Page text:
By Debbie le Quesne

Pioneering Dudley in end of life trial

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Jumping from the columns of my local evening newspaper I read that Dudley is to trial a new end-of-life programme where care is delivered in the home.

A partnership has been forged between Mary Steven’s Hospice, Stourbridge, the NHS Dudley Clinical Commissioning Group, and Dudley NHS Foundation Trust for the Macmillan Specialist Care at Home, to deliver the programme. It’s one of only six pilot schemes in the UK and will be on my agenda when I meet with the CCG tomorrow.

People affected by life-limiting diseases who wish to die at home will be referred to the project.

Not surprisingly Ciaran Devane, the chief executive of Macmillan Cancer Support is reported as saying 75 per cent of cancer patients wish to end their days at home, but less than two thirds actually do.

Everyone should have the right to choose to die at home and this particular personalisation of care is so worthy. It allows people a real choice to be close to friends and family at a time of their greatest need.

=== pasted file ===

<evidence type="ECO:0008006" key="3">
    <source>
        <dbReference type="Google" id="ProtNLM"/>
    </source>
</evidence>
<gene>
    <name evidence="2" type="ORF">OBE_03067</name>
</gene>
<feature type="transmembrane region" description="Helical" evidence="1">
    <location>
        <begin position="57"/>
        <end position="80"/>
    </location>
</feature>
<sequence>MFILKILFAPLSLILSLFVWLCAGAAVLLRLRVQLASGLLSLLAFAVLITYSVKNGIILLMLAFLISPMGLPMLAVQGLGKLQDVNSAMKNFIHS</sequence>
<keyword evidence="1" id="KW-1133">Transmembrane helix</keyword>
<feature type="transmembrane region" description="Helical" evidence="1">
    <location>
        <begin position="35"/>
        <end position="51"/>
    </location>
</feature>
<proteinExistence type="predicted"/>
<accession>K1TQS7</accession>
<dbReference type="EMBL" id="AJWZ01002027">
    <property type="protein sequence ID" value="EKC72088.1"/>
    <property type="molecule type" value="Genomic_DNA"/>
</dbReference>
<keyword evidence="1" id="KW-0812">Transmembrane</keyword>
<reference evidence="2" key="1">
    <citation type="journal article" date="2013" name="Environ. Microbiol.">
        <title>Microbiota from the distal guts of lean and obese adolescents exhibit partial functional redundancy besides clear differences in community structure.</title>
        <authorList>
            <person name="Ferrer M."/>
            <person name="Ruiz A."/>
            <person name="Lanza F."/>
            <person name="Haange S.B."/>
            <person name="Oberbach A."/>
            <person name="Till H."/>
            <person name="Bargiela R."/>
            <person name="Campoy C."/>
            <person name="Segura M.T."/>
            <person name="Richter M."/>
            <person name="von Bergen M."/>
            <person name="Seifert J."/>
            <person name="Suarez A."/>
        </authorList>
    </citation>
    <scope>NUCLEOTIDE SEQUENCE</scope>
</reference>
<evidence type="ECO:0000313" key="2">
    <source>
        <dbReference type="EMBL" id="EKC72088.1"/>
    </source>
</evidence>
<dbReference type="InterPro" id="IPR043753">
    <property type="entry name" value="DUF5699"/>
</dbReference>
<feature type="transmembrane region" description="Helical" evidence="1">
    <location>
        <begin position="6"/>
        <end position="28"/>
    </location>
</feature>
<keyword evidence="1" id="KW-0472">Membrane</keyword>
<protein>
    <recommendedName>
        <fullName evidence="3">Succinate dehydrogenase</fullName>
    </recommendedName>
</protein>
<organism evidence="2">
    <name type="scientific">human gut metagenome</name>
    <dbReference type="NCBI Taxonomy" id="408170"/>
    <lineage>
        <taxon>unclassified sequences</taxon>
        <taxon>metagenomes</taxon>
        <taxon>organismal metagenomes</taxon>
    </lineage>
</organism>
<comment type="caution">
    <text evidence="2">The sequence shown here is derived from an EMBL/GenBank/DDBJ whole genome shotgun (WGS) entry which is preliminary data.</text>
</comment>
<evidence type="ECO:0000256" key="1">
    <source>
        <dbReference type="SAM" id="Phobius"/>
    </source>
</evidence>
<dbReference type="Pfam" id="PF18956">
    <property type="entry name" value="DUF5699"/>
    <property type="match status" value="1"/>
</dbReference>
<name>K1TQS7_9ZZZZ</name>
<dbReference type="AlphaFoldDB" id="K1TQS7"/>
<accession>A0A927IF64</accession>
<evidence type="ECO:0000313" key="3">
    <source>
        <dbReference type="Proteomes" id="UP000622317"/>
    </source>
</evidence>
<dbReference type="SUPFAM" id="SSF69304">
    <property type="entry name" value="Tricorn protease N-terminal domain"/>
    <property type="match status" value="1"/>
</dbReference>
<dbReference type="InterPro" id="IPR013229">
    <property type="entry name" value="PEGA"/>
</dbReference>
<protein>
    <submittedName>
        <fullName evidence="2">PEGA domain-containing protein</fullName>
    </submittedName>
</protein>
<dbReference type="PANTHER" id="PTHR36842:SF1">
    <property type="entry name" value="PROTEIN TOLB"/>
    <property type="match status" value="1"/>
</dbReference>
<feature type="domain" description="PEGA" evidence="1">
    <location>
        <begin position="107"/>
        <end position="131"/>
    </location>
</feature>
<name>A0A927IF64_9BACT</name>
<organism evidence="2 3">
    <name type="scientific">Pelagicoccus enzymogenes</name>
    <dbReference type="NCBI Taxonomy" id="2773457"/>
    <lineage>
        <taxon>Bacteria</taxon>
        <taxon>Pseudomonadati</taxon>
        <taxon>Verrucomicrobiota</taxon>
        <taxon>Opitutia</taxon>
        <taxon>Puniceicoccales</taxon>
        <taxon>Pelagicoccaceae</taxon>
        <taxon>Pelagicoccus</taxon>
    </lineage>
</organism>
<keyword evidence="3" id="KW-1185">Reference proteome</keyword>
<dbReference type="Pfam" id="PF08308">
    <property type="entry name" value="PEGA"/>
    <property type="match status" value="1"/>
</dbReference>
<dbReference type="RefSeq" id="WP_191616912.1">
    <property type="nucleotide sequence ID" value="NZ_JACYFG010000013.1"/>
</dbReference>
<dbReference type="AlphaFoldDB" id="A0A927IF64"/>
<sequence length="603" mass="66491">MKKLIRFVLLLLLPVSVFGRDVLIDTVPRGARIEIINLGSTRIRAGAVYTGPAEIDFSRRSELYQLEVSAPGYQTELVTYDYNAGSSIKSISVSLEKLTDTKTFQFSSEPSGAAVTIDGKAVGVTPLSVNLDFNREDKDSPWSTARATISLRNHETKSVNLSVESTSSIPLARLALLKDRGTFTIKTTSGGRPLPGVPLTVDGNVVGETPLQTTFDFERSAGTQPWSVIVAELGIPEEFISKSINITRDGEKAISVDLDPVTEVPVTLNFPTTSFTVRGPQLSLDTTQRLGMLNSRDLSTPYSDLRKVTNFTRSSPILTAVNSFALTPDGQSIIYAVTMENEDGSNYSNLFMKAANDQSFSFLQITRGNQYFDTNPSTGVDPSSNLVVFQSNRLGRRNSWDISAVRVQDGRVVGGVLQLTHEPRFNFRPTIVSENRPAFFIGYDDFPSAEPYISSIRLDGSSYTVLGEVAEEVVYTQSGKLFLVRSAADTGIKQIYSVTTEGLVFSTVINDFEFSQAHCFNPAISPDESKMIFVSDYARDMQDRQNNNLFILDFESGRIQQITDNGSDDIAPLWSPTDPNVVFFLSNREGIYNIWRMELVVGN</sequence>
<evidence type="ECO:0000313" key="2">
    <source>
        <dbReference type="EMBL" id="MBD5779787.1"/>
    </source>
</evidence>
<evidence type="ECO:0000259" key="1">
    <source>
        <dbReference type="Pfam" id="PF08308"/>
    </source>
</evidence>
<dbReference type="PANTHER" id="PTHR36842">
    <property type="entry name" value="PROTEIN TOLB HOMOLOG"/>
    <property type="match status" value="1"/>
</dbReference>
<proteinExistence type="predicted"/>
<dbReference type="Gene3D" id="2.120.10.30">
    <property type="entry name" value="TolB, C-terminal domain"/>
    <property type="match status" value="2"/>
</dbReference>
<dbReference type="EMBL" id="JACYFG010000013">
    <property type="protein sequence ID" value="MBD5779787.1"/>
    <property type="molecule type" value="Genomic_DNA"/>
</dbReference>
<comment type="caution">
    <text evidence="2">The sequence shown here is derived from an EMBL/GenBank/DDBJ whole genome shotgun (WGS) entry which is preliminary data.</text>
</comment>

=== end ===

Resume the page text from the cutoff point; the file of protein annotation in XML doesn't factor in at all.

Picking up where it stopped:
I don’t doubt, given the excellence with which Macmillan dispense their care, that every possible clinical box has been ticked.

The trial also will see a union of both nursing and social care working hand in hand, with a community consultant doctor overseeing matters. This is ‘domcare’ at its utmost potential and I applaud Dudley MBC for taking on this challenge.

Starting next month, the programme will run until 2016 and I am sure as a result the number of emergency hospital admissions will tumble.

Stevan Jackson, chief executive of Mary Steven’s Hospice speaks about a single point of access for patients in the article. That too, is a huge bonus for caring.

Dudley borough is fast becoming a national landmark for its approach to caring. Long may it continue!

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